October 2021 Agenda—Portage, Michigan

Facilitating Technology Enriched Classrooms for 21st Century Learners.

Begin at 9:00am

Getting Connected



October is Reformation Month! It is a great time to ask, “Why are you teaching at a Lutheran School?” This week I got a letter from State Superintendent Rice informing me that there is a teacher shortage and encouraging me to teach in the public schools? This got me thinking about why I serve (right now teach) in a Lutheran School. I think this article by Wendy Greve a now-retired Lutheran teacher here in Lansing and his YouTube video say it best!


Let’s take some time to reflect on last month’s TEC21 Challenges and share experiences. Share a success, a challenge you experienced or a lesson learned.


1. The next workshop date is scheduled for November 18, 2021.

2. Connections Conference November 22-23. Who is going? Let’s talk about meeting up!


We look forward in Workshop #2 making connections to build a lifetime of encouragement and support for one another.

1. Explore digital storytelling tools and resources to use with your students.

2. Create a digital storytelling learning activity to use with your students.

3. Be a resource to another colleague by sharing with them a digital tool, a resource, a learning activity, or an assessment strategy you learned about at today’s workshop.

Digital Storytelling

What is Digital Storytelling?

Literary Basis

“Digital storytelling has emerged as a fundamental, cross-curricular technique that provides structure for both sharing and understanding new information. It has become an essential way of providing information and enhancing education…by making abstract or conceptual content more understandable. In all disciplines, it offers more ways to engage students and enrich learning through the inclusion of digital media that represents, illustrates, and demonstrates. Digital storytelling brings together text, graphics, audio, and video around a chosen theme, often with a specific point of view. Bernard Robin observes that a digital story may be a personal tale, a depiction of a historical event, or simply a way to creatively impart information or provide instruction. In the classroom, they can also foster collaboration when students are able to work in groups, and enhance the student experience through a personal sense of accomplishment (Robin, 2006). The National Council of Teachers of English in 2003, challenged teachers to develop instructional strategies for students to master composing in nonprint media that could include any combination of visual art, motion (video and film), graphics, text, and sound—all of which are frequently written and read in nonlinear fashion (Porter, 2008, p. 11). Included was the process of digital storytelling, where information is conveyed in a way that is more engaging than plain text.”     Strategies for digital communication skills across disciplines: The importance of digital stories (Links to an external site.)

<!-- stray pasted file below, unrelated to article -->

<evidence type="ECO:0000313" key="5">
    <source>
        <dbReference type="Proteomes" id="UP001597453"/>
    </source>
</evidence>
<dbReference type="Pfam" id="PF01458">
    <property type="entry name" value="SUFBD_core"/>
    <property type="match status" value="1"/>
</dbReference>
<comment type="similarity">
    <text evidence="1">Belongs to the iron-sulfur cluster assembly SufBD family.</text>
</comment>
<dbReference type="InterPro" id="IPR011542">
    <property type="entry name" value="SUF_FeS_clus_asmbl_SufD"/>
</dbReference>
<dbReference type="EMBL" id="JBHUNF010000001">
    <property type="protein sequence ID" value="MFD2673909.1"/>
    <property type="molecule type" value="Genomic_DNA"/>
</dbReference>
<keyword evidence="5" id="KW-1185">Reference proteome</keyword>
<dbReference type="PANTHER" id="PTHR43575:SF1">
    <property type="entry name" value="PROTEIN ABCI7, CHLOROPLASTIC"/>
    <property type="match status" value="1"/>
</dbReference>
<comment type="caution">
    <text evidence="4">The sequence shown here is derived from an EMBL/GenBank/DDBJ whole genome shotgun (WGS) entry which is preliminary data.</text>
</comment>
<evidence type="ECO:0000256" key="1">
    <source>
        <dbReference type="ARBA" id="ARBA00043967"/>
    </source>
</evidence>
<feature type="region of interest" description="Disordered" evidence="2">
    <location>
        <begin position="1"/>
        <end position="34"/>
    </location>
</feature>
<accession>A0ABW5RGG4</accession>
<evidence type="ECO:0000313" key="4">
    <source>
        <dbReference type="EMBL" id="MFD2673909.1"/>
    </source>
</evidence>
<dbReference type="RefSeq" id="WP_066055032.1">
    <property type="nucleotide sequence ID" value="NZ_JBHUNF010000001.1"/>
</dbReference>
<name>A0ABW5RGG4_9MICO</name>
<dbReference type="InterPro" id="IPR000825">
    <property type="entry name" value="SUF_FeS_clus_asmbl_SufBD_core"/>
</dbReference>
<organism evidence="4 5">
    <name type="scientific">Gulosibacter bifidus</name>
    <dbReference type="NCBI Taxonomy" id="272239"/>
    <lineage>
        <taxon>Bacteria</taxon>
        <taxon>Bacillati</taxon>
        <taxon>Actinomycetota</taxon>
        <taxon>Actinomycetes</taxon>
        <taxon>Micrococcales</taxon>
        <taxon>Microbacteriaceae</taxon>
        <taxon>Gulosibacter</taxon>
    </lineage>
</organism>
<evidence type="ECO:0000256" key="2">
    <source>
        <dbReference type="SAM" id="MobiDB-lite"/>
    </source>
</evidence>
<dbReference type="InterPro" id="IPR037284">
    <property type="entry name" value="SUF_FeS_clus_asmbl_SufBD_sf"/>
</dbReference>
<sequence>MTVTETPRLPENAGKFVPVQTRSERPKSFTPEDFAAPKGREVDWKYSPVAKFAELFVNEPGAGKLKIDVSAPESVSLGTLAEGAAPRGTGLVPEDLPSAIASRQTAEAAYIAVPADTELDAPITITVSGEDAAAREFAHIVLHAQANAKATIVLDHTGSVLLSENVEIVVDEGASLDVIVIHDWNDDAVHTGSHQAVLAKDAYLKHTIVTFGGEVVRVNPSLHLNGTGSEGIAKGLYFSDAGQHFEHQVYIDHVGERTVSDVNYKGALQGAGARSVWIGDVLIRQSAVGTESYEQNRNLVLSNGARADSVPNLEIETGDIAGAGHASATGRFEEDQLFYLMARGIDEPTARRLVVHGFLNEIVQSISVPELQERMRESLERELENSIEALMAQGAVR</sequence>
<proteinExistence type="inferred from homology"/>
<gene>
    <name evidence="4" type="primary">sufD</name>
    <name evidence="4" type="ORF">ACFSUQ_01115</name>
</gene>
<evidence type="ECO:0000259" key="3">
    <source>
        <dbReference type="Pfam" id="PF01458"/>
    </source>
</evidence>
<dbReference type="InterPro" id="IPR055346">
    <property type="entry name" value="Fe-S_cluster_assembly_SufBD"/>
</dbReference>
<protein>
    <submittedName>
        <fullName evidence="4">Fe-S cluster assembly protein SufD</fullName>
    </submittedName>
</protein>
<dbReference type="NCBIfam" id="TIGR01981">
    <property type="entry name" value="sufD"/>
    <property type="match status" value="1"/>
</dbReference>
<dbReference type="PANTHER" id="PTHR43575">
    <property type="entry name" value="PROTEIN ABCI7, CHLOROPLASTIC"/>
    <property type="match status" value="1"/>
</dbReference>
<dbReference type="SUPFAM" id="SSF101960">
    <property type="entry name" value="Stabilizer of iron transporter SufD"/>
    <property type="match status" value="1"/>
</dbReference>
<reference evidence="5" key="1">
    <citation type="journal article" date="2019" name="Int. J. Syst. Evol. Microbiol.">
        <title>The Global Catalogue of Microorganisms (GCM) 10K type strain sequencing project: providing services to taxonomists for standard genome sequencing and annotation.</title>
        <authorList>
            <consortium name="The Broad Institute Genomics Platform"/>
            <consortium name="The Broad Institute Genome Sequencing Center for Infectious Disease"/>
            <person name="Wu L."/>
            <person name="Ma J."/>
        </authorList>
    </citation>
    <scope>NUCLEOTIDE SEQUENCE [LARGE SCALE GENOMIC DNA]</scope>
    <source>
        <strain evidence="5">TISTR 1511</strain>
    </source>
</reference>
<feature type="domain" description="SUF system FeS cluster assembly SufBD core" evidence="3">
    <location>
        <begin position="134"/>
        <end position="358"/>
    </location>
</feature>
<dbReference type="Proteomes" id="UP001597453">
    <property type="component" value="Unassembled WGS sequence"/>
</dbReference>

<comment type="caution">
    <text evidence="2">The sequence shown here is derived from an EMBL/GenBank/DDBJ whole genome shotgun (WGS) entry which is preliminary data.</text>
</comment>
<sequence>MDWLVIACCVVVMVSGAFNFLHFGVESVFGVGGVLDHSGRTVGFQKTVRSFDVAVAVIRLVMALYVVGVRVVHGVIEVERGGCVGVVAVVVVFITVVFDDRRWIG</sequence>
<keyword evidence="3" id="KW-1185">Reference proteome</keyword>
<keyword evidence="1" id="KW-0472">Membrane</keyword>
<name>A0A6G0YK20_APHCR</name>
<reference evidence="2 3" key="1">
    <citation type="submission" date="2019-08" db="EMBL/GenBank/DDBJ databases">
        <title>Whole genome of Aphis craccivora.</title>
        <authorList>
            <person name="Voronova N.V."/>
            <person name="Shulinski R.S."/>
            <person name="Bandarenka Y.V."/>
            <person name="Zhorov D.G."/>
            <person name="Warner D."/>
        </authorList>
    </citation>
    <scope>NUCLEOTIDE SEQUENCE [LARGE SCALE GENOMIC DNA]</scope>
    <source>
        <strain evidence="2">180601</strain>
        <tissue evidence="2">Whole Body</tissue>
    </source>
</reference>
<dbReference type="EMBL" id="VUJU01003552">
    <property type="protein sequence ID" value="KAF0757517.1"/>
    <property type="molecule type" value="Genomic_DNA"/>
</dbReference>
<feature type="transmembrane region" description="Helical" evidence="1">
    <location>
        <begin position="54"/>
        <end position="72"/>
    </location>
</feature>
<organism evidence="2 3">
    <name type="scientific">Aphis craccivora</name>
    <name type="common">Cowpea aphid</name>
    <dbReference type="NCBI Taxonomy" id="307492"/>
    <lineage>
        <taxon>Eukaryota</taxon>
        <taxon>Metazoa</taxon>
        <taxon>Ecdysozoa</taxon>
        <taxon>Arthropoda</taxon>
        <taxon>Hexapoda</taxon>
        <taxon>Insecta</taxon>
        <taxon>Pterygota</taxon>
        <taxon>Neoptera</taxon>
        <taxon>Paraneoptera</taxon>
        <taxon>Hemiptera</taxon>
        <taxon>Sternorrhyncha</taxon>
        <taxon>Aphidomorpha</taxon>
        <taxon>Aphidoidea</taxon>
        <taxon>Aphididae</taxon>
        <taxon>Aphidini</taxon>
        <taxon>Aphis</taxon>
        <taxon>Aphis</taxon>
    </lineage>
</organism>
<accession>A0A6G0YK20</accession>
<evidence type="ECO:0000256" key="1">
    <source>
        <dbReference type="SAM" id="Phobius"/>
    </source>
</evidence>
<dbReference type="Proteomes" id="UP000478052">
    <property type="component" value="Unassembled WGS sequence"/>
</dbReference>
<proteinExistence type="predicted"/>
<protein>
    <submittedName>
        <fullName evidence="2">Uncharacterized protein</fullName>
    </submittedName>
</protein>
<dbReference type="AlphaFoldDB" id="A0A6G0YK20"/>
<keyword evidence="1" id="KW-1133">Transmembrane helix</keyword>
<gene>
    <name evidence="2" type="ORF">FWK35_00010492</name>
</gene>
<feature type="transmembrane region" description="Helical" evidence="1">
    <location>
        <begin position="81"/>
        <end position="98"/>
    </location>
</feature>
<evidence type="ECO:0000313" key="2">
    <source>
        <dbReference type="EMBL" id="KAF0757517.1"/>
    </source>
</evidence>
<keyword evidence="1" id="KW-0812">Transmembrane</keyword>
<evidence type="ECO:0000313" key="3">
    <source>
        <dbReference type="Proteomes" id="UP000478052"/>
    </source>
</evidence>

Common Core writing standards require writing and publishing using digital tools beginning already in Kindergarten and continuing through Grade 12.

With guidance and support from adults, explore and use a variety of digital tools to produce and publish writing, including in collaboration with peers.
Use technology, including the Internet, to produce and publish writing and present the relationships between information and ideas efficiently as well as to interact and collaborate with others.
Use technology, including the Internet, to produce, publish, and update individual or shared writing products in response to ongoing feedback, including new arguments or information.

Work Smarter not Harder!


First, we will need to get set-up on Pixton.

Go to Pixton.com
Click “For Educators”
Sign up for free

Here is a great starting project to do with your classes!

Paper Slide

Students are placed into a group to illustrate visuals on blank paper, write scripts that explain these “slides”, and then videotape the delivery of the script while moving the slides in time with the narration.  No expensive programs, no special effects, no fancy editing—just some paper, a few markers, a well-rehearsed script, and an easy to use video recorder (Flip Cameras are my personal favorites!), and you’ve got a very cool end product!


While you may be thinking that flannelgraphs are far from being digital the same concept can still hold true with Digital Storytelling. Who remembers the Martin Luther Flannel Graph coming out for this month? My fourth graders always drew pictures from the story to create a book. This could easily be turned into a digital story! BONUS: Here is a digital version of the flannelgraph complete with the script! Happy Reformation!

Made with Padlet

Top Digital Tools & Resources on Digital Storytelling

Center- and Educator-specific Digital Tools & Resources

Lunch Hour at 11:30am/Back to Work at 12:30pm

Project Development

TEC21 Challenges

1. Digital: Engage your students in a digital storytelling activity or project. Share your experience by posting for others to see!

2. Social: Post a question, an answer, a resource, a picture of your students working on digital storytelling, or an example of a student project to the TEC21 Educators Group on Facebook.

3. Spiritual: Be a resource to at least one new person on your faculty before we meet again.


To open the reflection in its own tab, select HERE.

Dismiss at 2:00pm

My Contact Info

Connected teachers inspiring students in Technology Enriched Classrooms.